Transparency is everything to me. I probably over-share on social media but it’s my instinct to want to chat through what goes on behind the scenes and talk about things such as costs and processes. It’s so important to me that my customers understand how the clothes landed on my website and who was involved in that besides me. Working with other small businesses is crucial – I really believe in supporting each other however we can. Working towards a circular economy where all my clothes are passed on and given new life for years to come is crucial too. I’m well aware I’m contributing to the fashion market and some of the perils that brings, so using sustainable fabrics and making consumers aware of how they can upcycle, reuse and repair is vital.
Tell us about your work process…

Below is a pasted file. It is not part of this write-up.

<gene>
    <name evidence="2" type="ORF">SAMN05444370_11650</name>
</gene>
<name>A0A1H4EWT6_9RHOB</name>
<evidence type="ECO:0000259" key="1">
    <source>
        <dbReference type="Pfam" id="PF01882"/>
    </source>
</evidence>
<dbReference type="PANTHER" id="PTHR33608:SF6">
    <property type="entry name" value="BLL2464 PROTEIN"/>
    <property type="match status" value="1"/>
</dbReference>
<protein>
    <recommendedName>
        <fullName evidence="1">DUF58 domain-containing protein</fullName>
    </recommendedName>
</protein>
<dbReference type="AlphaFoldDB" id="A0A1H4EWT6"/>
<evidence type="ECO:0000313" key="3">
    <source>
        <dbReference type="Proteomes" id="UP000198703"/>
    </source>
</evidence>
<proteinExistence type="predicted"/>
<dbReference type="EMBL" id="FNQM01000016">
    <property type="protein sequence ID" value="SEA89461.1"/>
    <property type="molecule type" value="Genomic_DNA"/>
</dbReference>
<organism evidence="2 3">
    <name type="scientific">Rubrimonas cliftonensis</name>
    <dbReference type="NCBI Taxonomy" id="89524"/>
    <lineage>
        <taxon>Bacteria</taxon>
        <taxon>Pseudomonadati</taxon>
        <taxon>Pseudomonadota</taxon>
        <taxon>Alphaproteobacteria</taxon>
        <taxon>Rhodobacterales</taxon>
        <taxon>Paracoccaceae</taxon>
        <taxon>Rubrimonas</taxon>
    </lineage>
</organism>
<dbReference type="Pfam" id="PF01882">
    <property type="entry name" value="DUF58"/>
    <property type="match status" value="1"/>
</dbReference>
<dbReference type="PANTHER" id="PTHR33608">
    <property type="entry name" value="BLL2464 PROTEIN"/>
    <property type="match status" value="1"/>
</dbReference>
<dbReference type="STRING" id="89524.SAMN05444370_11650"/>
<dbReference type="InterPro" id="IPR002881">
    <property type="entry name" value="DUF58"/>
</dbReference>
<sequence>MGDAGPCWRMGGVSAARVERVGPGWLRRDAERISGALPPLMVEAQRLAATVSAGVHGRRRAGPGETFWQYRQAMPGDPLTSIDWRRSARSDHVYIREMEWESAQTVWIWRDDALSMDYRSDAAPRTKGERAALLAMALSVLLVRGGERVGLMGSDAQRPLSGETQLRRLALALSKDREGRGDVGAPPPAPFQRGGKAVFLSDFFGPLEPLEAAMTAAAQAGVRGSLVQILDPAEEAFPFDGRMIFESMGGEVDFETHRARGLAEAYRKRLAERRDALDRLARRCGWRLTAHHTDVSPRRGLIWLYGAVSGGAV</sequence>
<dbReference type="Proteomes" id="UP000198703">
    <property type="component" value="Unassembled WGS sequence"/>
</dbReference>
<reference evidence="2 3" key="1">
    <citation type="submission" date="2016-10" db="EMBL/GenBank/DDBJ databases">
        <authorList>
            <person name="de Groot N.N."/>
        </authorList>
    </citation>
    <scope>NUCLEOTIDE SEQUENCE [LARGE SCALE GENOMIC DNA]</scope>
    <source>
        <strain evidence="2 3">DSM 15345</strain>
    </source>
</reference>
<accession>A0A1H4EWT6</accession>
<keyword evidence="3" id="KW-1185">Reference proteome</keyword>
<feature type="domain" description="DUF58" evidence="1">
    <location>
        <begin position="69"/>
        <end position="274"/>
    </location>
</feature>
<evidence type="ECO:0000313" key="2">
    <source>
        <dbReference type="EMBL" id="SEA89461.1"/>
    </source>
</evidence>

I initially worked with pen or directly in Illustrator, but recently I’ve been exploring other mediums such as paints and ink. I tend to bank ideas in my head from visuals I’ve seen – often shapes or textures – and I’ll play around on paper until snippets and corners of my drawing stand out. In terms of the actual clothing design, I work with my factory direct in Portugal and London (where I work with a freelance pattern designer) to discuss product ideas, and back and forth with fabric and fit sampling. The best part is taking a few hours away from a screen just to create and draw and see what ideas come. They then become the all-over print that covers my kids’ clothes, or for my adult-wear collection (The Custard Troop) it can be as simple as a flourish screenprint embellishment – but a piece is never finished unless it has an element of hand-drawn print somewhere.
What sort of space do you work in?